What kind of relationship do Juliet and the Nurse have in Shakespeare's Romeo and Juliet?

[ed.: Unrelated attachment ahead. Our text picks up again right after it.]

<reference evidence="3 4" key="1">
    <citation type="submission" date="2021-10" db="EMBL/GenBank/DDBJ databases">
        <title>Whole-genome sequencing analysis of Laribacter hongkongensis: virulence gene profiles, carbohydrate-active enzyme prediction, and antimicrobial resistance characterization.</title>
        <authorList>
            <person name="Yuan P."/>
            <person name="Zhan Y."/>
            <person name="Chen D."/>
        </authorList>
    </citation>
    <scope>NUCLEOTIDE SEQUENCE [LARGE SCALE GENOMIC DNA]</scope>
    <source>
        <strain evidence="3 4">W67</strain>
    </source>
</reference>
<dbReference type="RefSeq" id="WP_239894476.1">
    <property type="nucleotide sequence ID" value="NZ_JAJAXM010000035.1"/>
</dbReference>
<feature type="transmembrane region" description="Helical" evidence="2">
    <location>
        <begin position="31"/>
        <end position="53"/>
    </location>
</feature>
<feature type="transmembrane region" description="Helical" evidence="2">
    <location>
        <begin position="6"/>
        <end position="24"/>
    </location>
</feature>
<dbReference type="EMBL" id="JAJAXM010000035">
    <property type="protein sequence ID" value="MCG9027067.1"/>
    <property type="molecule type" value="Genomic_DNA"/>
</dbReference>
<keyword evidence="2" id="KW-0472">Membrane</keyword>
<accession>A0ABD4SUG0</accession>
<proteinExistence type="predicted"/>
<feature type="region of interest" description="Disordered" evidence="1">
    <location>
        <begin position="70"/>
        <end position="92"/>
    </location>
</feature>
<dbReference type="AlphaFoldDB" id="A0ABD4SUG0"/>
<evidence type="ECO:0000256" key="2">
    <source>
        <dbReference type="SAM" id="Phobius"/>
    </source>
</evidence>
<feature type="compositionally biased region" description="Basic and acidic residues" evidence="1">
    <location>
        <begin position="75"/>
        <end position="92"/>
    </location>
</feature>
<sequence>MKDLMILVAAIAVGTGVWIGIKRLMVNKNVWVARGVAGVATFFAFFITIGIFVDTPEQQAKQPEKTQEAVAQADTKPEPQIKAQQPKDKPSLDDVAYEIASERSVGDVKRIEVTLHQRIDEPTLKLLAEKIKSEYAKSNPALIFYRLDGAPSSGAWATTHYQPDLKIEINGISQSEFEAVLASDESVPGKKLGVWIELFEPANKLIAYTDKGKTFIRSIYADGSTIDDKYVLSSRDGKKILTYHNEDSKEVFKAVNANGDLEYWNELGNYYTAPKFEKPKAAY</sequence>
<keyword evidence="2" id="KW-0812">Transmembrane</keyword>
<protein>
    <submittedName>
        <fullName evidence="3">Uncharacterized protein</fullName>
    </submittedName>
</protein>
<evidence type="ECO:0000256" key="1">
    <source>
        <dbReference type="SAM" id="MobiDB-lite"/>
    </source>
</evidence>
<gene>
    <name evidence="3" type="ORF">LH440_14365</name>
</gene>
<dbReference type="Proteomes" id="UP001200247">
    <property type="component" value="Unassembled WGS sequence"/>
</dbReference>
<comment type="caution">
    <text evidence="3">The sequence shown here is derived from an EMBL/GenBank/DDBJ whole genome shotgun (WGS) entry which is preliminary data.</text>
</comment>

Up until their parting in Act III, Scene 5, the relationship between Juliet and the Nurse might be compared to two very close friends or even sisters who share everything, including each other's private thoughts and secrets. Although tempting, it is not appropriate to say the Nurse was similar to a parental figure. Had the Nurse been like a parent (even though she literally nursed Juliet) she would have been more likely to be disciplinary in understanding the ramifications of Juliet's relationship with Romeo. Instead, the Nurse is a faithful confidante, who is only interested in the fact that Juliet is happy, and is willing to take part in Juliet's intrigues because of her devoted love for the girl. Like a trusted girlfriend, she acts as Juliet's surrogate in finding out Romeo's intentions in Act II, Scene 4. She shares this news with Juliet as if they are school girls talking about the boys in their class. Juliet's confidence in the Nurse is ultimately shattered in Act III, Scene 5 after being informed that Lord Capulet has arranged for her to marry Count Paris. When her refusals to marry the Count (she is already married to Romeo) are spurned by her parents, Juliet turns to the Nurse, who does a complete about-face in her opinion of Romeo and counsels Juliet to forget him and marry Paris because, as she says, "this match...excels your first." Juliet is shocked by this advice and vows that their close relationship is over.